Winnebago Man

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How soon after watching the latest YouTube fad does it withdraw from memory? If the video is extraordinary, maybe you carry it around for a few weeks, remembering to queue it up for everyone you know in the hope of sharing a communal wince or laugh. I forget most of these videos a half hour after watching. There have been several occasions I’ve found myself doubled over, half-paralyzed with laughter, but I just don’t have the capacity to remember it. My mind is filled with too much other junk. But every once in a while a video comes along and stays with me long after the mishap, blooper or horrible crash has ended. Winnebago Man is one of those videos.

You’ve seen it. You laughed at it. You emailed a link to everyone in your address book. The fuzzy VHS recording is a compilation of outtakes that show a balding, irate, 50-something, Jack Rebney, having a very bad day on the set of an RV video shoot. In disgust with his verbal missteps, Jack flaps his arms like a bird and drops the f-bomb with such ease, I’m soon jealous. Cursing is an art for him. It’s very funny. I’m not sure where the humor comes from; he is clearly having the worst possible day. I think we find it charming because we can all easily relate. Most of us silently fume while Rebney, on the other hand, lets the rage loose on everyone and anyone near him.

Ben Steinbauer, director, is fascinated by “the angriest man in the world.” He watches the video on repeat. He becomes infatuated with the idea of tracking down Jack Rebney. The quest becomes a documentary. Ben starts out interviewing “Winnebago Man” enthusiasts, and it turns out this little YouTube video had a cult-life of its own as the original VHS cassette. It was passed around by hand over and over again. Some of the copies are so beat up, the audio crackles and the screen flickers.

Some disagree with Ben and his journey to track down Jack. Jack shouldn’t exist as a real person — it ruins the experience. He isn’t a man; he’s a video. Something that exists solely for the purpose of making us laugh. But Ben’s fascination keeps him moving.

Jack isn’t a man you can locate simply by cracking the yellow pages. Ben eventually hires a P.I. who uncovers a few small leads that ultimately lead to a mountainside in northern California. I won’t give away too many details, except to say that the Jack Rebney we meet in the mountains is indeed the man from YouTube. Jack is simultaneously exactly the person you thought he’d be and completely the opposite.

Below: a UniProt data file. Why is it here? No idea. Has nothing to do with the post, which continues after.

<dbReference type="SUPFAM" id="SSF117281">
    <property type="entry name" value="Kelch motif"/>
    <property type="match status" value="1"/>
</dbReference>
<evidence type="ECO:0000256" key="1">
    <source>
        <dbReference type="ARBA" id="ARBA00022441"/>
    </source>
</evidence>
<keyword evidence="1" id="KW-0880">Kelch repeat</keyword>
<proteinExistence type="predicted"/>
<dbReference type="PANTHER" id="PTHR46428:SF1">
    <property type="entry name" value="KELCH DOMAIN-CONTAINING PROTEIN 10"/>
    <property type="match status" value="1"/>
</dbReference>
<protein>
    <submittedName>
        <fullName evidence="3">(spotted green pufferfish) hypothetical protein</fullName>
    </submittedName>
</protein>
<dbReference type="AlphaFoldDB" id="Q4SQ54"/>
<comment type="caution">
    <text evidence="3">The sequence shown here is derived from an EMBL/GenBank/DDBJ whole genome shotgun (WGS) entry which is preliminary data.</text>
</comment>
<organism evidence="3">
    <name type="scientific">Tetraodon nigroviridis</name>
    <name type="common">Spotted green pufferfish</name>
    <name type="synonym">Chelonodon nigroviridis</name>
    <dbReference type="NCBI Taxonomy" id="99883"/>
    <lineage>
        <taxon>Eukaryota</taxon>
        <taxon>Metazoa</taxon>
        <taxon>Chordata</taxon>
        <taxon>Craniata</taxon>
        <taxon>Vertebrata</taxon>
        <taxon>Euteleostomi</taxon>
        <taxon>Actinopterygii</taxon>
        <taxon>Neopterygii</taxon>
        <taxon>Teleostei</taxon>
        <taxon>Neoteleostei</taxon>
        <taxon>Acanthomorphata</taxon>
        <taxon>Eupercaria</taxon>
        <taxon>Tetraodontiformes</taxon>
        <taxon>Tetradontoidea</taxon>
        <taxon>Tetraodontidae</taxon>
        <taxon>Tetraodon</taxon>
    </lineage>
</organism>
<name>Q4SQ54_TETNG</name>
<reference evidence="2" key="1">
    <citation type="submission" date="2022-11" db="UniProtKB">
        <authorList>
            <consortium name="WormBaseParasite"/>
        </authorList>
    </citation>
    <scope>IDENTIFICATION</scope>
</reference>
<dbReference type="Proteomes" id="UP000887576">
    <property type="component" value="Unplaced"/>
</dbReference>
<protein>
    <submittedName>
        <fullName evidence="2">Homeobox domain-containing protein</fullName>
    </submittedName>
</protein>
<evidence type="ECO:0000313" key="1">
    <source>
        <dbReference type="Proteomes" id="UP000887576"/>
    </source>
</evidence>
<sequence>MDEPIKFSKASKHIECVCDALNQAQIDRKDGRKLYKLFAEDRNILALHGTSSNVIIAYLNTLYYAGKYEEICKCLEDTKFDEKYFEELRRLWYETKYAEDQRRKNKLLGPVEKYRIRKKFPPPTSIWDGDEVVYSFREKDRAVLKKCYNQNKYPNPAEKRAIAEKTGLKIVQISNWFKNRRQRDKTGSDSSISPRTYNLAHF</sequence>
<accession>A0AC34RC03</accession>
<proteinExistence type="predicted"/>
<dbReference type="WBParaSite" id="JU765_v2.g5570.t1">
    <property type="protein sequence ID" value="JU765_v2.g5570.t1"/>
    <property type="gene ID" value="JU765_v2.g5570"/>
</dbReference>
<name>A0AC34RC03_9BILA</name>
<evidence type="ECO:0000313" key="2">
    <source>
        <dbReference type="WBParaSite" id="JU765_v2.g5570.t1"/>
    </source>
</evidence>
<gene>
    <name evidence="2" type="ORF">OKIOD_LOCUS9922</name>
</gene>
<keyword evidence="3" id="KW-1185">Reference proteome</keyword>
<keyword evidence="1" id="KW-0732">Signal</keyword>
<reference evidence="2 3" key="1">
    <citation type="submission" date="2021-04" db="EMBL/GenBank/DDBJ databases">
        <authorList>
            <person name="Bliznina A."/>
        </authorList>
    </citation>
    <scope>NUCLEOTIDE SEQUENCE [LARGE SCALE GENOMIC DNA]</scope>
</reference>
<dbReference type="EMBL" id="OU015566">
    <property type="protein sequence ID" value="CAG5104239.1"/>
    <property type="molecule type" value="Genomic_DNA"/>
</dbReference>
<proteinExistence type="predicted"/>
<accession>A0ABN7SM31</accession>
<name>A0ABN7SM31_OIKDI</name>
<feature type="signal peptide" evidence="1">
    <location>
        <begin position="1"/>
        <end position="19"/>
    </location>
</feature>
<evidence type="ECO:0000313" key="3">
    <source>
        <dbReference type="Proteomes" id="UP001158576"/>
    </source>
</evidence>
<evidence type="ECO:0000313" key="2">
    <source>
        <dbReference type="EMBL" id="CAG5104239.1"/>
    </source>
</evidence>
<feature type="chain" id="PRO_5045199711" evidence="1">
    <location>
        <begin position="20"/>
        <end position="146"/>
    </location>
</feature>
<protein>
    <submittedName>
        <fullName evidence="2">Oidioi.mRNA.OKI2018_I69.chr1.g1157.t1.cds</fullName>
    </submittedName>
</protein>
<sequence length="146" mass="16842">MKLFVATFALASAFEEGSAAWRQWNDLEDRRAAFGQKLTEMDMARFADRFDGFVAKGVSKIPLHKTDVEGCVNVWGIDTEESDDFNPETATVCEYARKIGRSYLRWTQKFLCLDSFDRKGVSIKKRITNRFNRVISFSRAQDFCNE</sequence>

Winnebago Man
is structured very well; each detail Ben uncovers is a little more surprising than the last. The editing is tight, leaving the story to unfold like a perfectly crafted screenplay. Ben lucked out a bit with Jack. He could have been a regular, otherwise, boring old man, curled up on a mountain with a pipe and a dog. This is not the case. Jack Rebney is a man unlike anyone you have ever met, but will still remind you of the grandpa or uncle whom without Christmas and Thanksgiving are never the same. A man with no safety catch on his mouth, a human “jack” in the box. You wind up the crank with trepidation, and each half-pull brings you closer to a string of obscenities that would make Lenny Bruce blush.

Winnebago Man asks questions about our new world of Internet celebrity and fads that last not months, but hours. Ultimately the film is about Jack Rebney. He’s a man who demands attention and enraptures us when he finds it. Winnebago Man is a fascinating look at a strange, smart, witty, angry man, who just happened to have a very, very bad day caught on video. I, for one, am thankful it was so hot that day… and the flies… those “fuckin’ flies.”

Directed by Ben Steinbauer

tags: Ben Steinbauer, jack rebney, winnebago man

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